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 HARRISBURG, Pa., Sept. 9 /PRNewswire/ -- Pennsylvania's prison inmate population will continue to grow and spending for corrections will spiral steadily upward if current policies remain unchanged, Corrections Commissioner Joseph D. Lehman said today.
 Appearing before the House Judiciary Committee during an oversight hearing on corrections, Lehman unveiled a report entitled "Corrections 2000," offering a glimpse of where the state corrections system is headed absent any change in present policies.
 The report, prepared by the Corrections Department's Office of Planning, Research and Statistics, forecast the following:
 -- Despite unparalleled prison expansion -- the addition of 10,000 new cells by 1996 -- cell shortages in the state prison system are expected to continue unabated during the 1990s and the inmate population, now at 25,800, will exceed 33,000 by the year 2000.
 -- The Department of Corrections budget, which nearly tripled between fiscal years 1981-82 and 1991-92 from $126 million to $461 million, will increase by 161 percent from 1990 to 2000, from $404 million to in excess of $1 billion.
 -- The state corrections workforce, which numbered less than 3,000 in 1980, is projected to reach nearly 11,500 by the year 2000.
 "The budget and workforce figures that you have before you are based on the currently built or planned capacity expansion," Lehman told the committee. "They do not take into account the additional bed space and workforce needed to deal with the crowding we will face in the year 2000. The added capacity to deal with this would significantly add to the complement and to the budget."
 Lehman attributed the unprecedented growth in the prison inmate population and corrections spending to policy decisions made during the 1980s. "If you look at the state prison population patterns from the 1940s through the 1970s," he said, "you'll see a pretty stable or level rate of incarceration. It is during the 1980s that we witnessed a very sharp upward spiral in the rate of incarceration."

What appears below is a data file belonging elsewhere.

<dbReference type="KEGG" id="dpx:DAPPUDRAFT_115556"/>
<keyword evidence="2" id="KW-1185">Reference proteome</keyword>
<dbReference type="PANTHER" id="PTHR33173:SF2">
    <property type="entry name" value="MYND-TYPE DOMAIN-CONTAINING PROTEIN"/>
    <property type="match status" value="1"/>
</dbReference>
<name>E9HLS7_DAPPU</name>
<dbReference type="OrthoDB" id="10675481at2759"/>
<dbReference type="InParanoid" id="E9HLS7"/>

He said the growth of the inmate population between 1980 and 1990 -- an increase of 171 percent -- cannot be explained in terms of crime when, during the same period, the rate of reported crime increased by just 6 percent.
 He said the growth was triggered by revised sentencing policies, including the imposition of an array of mandated minimum sentences for some offenses, particularly drug offenses.
 "Through policies established over the last decade or so," Lehman told the legislators, "you have taken over sentencing discretion either in the imposition of mandatory sentences or in guidelines crafted by the Sentencing Commission you created."
 Lehman added, "In addition to the cost implications of current policy, you need to be aware of the fact that there are some unintended consequences of our current policies."
 He said policies established during the 1980s have resulted in the incarceration of non-violent offenders at a rate higher than that of violent offenders.
 "Those policies -- particularly those associated with our war on drugs -- also have had a disproportionate impact in terms of race and gender," he added. "Women and minorities have been unevenly impacted by the `war on drugs' with 1990 drug commitment levels exceeding 1980 levels by over 1,000 percent."
 Lehman told the legislators: "A measure of what has happened, even the unintended consequences of our policies, needs to be the basis for your formulation of new policy."
 He urged passage of pending sentencing reform legislation "that will focus the resources of the parole process in our system on the high risk dangerous offenders." He also urged approval of proposed revised sentencing guidelines that would provide sentencing judges with more flexibility and wider latitude, while having the net effect of lengthening sentences for violent offenders and shortening sentences for non-violent offenders.
 "Together we face significant challenges," Lehman told the committee. "But I am confident that we can successfully address hem if we do so in a rational and reasonable manner that takes into careful account the consequences of what we propose and what we do."
 -0- 8/9/93
 /CONTACT: Ben Livingood of the Pennsylvania Department of Corrections, 717-975-4862/

CO: Pennsylvania Department of Corrections ST: Pennsylvania IN: SU:

CC -- PH012 -- 0246 09/09/93 10:49 EDT
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Publication:PR Newswire
Date:Sep 9, 1993

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